|Transverse fissure of liver|
Inferior surface of the liver.
The portal vein and its tributaries. (Porta hepatis labeled at upper left.)
The porta hepatis or transverse fissure of the liver is a short but deep fissure, about 5 cm long, extending transversely across the under surface of the left portion of the right lobe of the liver, nearer its posterior surface than its anterior border.
It transmits the following:
The hepatic duct lies in front and to the right, the hepatic artery to the left, and the portal vein behind and between the duct and artery.
It also transmits nerves and lymphatics.
- Sympathetic Nerves - these provide afferent pain impulses from the liver and gall bladder to the brain. Pain may be referred to the lower pole of the right scapula (T7).
- Hepatic branch of the Vagus Nerve (CN X).
When the patient is supine, and the liver observed inferiorly (as in a surgeon's perspective), the important structures demarcating its inferior aspect can be represented by a hepatic "H" figure. The left vertical limb of the "H" defines the left and right functional lobes, while the right vertical limb of the "H" defines the right and left anatomical lobes. The horizontal line between the vertical limbs of the "H" represents the porta hepatis. The quadrate and caudate lobe lie superior and inferior to this line respectively.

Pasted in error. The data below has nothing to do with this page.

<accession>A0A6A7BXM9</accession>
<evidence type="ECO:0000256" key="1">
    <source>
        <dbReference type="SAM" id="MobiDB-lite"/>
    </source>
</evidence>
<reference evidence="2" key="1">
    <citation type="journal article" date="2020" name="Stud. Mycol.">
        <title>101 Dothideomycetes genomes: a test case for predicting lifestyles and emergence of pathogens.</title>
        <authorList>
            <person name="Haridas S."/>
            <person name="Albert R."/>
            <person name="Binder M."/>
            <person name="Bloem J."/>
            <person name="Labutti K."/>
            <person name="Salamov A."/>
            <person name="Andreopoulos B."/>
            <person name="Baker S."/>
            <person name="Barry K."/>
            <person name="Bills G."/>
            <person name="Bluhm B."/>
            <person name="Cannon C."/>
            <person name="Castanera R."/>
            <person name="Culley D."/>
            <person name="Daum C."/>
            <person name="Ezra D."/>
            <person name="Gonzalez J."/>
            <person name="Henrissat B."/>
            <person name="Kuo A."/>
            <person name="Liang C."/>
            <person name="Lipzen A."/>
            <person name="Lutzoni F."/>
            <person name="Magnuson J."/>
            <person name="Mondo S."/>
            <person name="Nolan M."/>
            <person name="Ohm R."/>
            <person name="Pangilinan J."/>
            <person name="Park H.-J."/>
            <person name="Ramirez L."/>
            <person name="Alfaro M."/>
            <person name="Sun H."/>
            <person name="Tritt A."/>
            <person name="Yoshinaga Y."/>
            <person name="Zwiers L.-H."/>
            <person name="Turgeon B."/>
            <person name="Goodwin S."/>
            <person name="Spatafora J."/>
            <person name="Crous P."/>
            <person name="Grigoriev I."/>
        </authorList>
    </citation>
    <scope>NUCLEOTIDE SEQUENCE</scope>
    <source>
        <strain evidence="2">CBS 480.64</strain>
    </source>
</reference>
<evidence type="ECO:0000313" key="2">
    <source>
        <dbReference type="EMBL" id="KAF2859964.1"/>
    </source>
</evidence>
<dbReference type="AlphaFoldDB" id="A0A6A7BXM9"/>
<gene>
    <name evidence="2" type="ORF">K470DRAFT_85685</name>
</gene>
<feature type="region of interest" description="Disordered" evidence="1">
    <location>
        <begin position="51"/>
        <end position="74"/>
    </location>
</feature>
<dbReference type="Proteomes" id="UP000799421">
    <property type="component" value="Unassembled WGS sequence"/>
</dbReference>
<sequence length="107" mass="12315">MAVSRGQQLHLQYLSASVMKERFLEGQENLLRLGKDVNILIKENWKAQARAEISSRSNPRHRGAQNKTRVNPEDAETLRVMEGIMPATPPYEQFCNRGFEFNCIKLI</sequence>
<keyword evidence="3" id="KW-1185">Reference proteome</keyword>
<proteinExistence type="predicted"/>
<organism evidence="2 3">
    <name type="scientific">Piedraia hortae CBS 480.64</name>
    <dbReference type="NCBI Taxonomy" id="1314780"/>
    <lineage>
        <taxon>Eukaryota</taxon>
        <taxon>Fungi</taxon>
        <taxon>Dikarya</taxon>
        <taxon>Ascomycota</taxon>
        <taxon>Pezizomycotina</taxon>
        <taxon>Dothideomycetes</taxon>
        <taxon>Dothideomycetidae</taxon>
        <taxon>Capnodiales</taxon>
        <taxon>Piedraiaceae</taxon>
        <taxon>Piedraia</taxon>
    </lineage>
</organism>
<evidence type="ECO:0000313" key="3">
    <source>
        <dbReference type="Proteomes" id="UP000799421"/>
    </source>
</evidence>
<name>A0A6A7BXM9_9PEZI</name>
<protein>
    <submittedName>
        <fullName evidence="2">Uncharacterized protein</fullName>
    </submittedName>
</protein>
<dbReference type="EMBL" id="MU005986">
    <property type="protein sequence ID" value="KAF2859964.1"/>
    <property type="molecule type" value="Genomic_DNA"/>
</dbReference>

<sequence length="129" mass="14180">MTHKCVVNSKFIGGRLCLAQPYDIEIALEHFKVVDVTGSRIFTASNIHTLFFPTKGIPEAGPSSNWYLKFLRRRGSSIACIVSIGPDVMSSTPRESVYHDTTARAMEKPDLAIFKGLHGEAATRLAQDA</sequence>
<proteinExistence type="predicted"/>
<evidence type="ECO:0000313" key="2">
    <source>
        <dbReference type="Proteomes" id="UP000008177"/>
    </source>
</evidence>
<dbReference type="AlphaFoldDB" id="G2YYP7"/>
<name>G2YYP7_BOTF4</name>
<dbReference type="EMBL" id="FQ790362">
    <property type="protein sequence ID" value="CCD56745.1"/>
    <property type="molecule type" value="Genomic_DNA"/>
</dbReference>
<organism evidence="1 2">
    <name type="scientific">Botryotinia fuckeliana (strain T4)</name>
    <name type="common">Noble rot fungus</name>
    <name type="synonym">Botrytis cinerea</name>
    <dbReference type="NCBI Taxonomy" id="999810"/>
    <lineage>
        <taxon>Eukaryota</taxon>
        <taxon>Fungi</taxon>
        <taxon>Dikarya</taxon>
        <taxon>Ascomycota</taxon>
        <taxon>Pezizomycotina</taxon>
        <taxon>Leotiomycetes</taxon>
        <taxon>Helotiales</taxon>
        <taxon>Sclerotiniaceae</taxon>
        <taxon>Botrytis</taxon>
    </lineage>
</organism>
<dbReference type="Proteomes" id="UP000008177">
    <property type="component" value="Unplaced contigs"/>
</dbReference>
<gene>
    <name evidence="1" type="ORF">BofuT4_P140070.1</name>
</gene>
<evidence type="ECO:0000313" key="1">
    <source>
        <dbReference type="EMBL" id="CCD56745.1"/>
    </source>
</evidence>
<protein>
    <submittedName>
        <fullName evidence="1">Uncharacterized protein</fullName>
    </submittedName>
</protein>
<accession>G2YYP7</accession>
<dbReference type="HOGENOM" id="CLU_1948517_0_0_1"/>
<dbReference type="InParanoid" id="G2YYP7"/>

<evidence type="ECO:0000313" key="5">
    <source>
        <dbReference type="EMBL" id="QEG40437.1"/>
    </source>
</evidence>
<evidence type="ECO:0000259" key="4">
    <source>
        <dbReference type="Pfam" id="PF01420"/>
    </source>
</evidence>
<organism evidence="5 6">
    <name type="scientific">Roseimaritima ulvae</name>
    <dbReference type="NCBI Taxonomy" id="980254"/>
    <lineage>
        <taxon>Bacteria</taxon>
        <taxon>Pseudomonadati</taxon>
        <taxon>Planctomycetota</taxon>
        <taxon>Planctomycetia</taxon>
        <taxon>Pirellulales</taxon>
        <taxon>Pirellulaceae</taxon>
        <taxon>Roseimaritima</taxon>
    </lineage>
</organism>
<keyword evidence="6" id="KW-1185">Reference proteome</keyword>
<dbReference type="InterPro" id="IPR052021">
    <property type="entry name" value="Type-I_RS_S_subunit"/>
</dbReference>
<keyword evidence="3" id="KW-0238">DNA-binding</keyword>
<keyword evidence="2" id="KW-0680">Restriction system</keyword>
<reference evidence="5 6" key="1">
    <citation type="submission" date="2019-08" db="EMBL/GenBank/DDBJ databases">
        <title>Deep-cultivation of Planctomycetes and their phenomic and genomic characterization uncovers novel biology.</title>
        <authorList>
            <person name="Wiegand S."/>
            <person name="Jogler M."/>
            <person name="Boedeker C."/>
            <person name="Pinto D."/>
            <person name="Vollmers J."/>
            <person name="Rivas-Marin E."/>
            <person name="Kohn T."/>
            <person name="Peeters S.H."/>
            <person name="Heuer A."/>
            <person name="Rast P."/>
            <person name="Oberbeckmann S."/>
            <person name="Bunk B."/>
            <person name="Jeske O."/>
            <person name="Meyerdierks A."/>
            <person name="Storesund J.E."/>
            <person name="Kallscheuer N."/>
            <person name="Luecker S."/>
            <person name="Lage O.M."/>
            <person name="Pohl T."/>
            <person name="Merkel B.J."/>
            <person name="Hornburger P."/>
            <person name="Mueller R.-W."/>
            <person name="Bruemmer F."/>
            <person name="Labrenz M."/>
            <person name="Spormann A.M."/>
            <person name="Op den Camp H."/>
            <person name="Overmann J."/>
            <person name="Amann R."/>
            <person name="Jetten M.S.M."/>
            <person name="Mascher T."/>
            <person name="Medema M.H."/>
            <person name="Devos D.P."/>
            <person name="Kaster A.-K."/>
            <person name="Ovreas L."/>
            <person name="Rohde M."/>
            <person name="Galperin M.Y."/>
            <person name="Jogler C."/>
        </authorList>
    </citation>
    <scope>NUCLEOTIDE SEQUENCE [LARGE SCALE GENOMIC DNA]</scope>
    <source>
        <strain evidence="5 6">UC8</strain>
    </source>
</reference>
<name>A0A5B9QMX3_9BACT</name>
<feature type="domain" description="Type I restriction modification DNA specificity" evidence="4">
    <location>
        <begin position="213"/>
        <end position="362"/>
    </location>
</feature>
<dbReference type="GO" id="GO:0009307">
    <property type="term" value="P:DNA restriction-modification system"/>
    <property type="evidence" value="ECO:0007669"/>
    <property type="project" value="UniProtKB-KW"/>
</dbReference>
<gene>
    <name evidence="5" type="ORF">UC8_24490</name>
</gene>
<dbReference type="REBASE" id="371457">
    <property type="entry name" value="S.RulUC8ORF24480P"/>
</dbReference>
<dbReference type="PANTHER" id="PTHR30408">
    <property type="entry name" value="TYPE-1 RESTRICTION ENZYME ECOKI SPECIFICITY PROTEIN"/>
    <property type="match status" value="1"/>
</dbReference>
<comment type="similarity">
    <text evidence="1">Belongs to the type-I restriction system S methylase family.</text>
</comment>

- liver at The Anatomy Lesson by Wesley Norman (Georgetown University)
- porta+hepatis at eMedicine Dictionary
- Anatomy photo:38:12-0107 at the SUNY Downstate Medical Center - "Stomach, Spleen and Liver: The Visceral Surface of the Liver"